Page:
Alien Ownership. Under the Communications Act, broadcast licenses may not be granted to non-U.S. citizens (including their representatives), foreign governments or their representatives, or non-U.S. companies (collectively, “non-U.S. Persons”); to any entity having more than 20% of its equity owned or voted by non-U.S. Persons; or to any entity whose parent company is more than 25% owned by non-U.S. Persons. The 25% provision may be waived, but waivers have been rare in the broadcast context.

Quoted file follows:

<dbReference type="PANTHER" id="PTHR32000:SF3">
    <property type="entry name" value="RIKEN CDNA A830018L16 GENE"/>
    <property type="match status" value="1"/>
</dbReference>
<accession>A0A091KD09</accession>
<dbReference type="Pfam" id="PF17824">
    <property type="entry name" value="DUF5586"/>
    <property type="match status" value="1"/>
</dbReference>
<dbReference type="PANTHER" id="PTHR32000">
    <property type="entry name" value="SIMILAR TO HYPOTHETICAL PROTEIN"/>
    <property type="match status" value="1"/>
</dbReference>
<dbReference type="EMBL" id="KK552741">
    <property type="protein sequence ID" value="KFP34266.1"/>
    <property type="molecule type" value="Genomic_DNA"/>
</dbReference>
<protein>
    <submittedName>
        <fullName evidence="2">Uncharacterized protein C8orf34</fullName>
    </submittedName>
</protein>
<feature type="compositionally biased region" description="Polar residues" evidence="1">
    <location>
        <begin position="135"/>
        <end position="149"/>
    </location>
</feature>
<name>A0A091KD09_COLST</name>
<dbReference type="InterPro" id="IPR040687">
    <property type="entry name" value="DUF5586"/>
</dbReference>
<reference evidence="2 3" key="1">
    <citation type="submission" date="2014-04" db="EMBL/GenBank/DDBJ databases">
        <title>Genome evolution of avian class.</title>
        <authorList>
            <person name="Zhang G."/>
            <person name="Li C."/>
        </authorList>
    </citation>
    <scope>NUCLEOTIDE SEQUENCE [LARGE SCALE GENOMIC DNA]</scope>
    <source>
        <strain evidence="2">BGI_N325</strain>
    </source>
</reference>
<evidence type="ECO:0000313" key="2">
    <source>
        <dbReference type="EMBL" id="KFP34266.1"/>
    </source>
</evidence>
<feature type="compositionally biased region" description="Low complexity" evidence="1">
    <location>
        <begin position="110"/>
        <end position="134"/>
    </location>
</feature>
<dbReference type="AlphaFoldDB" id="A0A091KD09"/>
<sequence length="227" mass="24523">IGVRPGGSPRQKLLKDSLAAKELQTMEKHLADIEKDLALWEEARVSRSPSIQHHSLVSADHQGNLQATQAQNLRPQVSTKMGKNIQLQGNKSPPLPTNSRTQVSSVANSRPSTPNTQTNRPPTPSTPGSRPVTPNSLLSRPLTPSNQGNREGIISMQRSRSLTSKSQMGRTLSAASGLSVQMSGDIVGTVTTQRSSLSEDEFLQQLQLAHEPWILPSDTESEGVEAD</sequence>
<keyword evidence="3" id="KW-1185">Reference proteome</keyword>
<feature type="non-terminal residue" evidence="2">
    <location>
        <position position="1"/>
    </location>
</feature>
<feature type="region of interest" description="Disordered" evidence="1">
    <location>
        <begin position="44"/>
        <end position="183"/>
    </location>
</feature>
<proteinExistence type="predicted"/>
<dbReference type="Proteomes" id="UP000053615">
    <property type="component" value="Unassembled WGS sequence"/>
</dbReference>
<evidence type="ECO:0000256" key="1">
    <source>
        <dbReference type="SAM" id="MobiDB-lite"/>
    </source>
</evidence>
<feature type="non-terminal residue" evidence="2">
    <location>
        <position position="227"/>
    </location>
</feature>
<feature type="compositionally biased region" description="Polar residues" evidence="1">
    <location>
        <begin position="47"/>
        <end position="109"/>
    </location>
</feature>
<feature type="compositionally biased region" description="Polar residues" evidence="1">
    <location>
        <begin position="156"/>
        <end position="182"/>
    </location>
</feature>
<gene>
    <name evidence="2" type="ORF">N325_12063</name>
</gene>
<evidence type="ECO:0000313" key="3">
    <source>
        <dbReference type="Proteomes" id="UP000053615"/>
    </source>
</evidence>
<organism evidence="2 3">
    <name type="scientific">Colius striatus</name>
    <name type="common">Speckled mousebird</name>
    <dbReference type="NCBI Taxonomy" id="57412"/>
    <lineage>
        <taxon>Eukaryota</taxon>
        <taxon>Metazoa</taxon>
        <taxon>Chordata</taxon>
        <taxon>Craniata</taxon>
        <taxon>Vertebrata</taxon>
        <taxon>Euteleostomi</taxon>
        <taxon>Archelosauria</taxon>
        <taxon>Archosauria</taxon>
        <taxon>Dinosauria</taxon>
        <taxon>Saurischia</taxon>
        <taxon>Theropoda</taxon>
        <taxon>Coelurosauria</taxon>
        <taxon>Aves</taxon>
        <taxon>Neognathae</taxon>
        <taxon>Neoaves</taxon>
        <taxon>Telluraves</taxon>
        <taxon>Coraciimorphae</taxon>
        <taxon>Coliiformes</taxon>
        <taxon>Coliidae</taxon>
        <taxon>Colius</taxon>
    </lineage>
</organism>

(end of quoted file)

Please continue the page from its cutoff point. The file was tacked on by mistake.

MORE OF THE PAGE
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     License Renewal. Television and radio broadcasting licenses are subject to renewal, normally for an eight-year term, upon application to the FCC. A license renewal application will be granted, and no competing applications for the same frequency will be entertained, if the licensee has served the public interest, has committed no serious violations of the Communications Act or the FCC’s rules, and has not committed other violations which together would constitute a pattern of abuse of such Act or rules. However, interested parties, including members of the public, may file petitions to deny license renewal applications, and the transferability of an applicant’s license may be restricted during the pendency of its renewal application.